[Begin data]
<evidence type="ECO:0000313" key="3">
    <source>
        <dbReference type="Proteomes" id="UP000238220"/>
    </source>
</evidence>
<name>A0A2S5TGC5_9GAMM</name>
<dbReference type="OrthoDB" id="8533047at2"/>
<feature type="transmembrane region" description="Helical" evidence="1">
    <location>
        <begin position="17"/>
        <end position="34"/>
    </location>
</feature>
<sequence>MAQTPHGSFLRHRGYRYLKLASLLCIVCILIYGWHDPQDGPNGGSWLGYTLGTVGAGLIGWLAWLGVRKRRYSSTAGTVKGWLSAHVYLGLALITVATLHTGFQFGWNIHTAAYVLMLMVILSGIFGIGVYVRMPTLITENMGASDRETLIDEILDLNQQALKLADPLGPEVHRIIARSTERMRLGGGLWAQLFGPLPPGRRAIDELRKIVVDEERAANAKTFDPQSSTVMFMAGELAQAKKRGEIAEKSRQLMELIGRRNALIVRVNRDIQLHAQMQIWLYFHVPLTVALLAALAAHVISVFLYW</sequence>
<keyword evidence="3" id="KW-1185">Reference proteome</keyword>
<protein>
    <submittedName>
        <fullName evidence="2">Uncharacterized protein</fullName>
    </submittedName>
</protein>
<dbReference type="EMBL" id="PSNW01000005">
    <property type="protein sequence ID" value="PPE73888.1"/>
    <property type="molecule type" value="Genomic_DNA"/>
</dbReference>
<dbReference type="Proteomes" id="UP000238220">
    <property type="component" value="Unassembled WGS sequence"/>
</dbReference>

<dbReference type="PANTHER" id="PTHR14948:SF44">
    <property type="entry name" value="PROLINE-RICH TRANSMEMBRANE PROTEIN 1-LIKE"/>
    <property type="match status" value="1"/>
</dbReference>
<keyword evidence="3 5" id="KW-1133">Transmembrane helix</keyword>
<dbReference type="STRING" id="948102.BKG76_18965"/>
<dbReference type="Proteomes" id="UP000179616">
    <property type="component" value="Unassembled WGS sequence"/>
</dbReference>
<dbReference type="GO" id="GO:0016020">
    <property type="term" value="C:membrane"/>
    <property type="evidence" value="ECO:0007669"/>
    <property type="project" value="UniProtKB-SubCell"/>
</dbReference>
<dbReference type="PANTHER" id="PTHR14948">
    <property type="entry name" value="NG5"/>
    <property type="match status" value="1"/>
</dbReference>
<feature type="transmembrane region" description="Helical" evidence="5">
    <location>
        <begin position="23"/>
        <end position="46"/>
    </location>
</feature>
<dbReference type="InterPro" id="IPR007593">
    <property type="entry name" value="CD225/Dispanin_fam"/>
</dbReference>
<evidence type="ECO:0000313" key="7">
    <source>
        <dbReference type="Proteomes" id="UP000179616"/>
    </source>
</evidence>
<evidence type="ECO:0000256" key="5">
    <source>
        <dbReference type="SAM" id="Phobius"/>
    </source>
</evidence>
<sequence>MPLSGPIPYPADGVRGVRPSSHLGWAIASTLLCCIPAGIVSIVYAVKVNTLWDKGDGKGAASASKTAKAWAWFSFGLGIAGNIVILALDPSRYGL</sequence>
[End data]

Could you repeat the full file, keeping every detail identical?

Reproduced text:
<evidence type="ECO:0000313" key="3">
    <source>
        <dbReference type="Proteomes" id="UP000238220"/>
    </source>
</evidence>
<name>A0A2S5TGC5_9GAMM</name>
<dbReference type="OrthoDB" id="8533047at2"/>
<feature type="transmembrane region" description="Helical" evidence="1">
    <location>
        <begin position="17"/>
        <end position="34"/>
    </location>
</feature>
<sequence>MAQTPHGSFLRHRGYRYLKLASLLCIVCILIYGWHDPQDGPNGGSWLGYTLGTVGAGLIGWLAWLGVRKRRYSSTAGTVKGWLSAHVYLGLALITVATLHTGFQFGWNIHTAAYVLMLMVILSGIFGIGVYVRMPTLITENMGASDRETLIDEILDLNQQALKLADPLGPEVHRIIARSTERMRLGGGLWAQLFGPLPPGRRAIDELRKIVVDEERAANAKTFDPQSSTVMFMAGELAQAKKRGEIAEKSRQLMELIGRRNALIVRVNRDIQLHAQMQIWLYFHVPLTVALLAALAAHVISVFLYW</sequence>
<keyword evidence="3" id="KW-1185">Reference proteome</keyword>
<protein>
    <submittedName>
        <fullName evidence="2">Uncharacterized protein</fullName>
    </submittedName>
</protein>
<dbReference type="EMBL" id="PSNW01000005">
    <property type="protein sequence ID" value="PPE73888.1"/>
    <property type="molecule type" value="Genomic_DNA"/>
</dbReference>
<dbReference type="Proteomes" id="UP000238220">
    <property type="component" value="Unassembled WGS sequence"/>
</dbReference>

<dbReference type="PANTHER" id="PTHR14948:SF44">
    <property type="entry name" value="PROLINE-RICH TRANSMEMBRANE PROTEIN 1-LIKE"/>
    <property type="match status" value="1"/>
</dbReference>
<keyword evidence="3 5" id="KW-1133">Transmembrane helix</keyword>
<dbReference type="STRING" id="948102.BKG76_18965"/>
<dbReference type="Proteomes" id="UP000179616">
    <property type="component" value="Unassembled WGS sequence"/>
</dbReference>
<dbReference type="GO" id="GO:0016020">
    <property type="term" value="C:membrane"/>
    <property type="evidence" value="ECO:0007669"/>
    <property type="project" value="UniProtKB-SubCell"/>
</dbReference>
<dbReference type="PANTHER" id="PTHR14948">
    <property type="entry name" value="NG5"/>
    <property type="match status" value="1"/>
</dbReference>
<feature type="transmembrane region" description="Helical" evidence="5">
    <location>
        <begin position="23"/>
        <end position="46"/>
    </location>
</feature>
<dbReference type="InterPro" id="IPR007593">
    <property type="entry name" value="CD225/Dispanin_fam"/>
</dbReference>
<evidence type="ECO:0000313" key="7">
    <source>
        <dbReference type="Proteomes" id="UP000179616"/>
    </source>
</evidence>
<evidence type="ECO:0000256" key="5">
    <source>
        <dbReference type="SAM" id="Phobius"/>
    </source>
</evidence>
<sequence>MPLSGPIPYPADGVRGVRPSSHLGWAIASTLLCCIPAGIVSIVYAVKVNTLWDKGDGKGAASASKTAKAWAWFSFGLGIAGNIVILALDPSRYGL</sequence>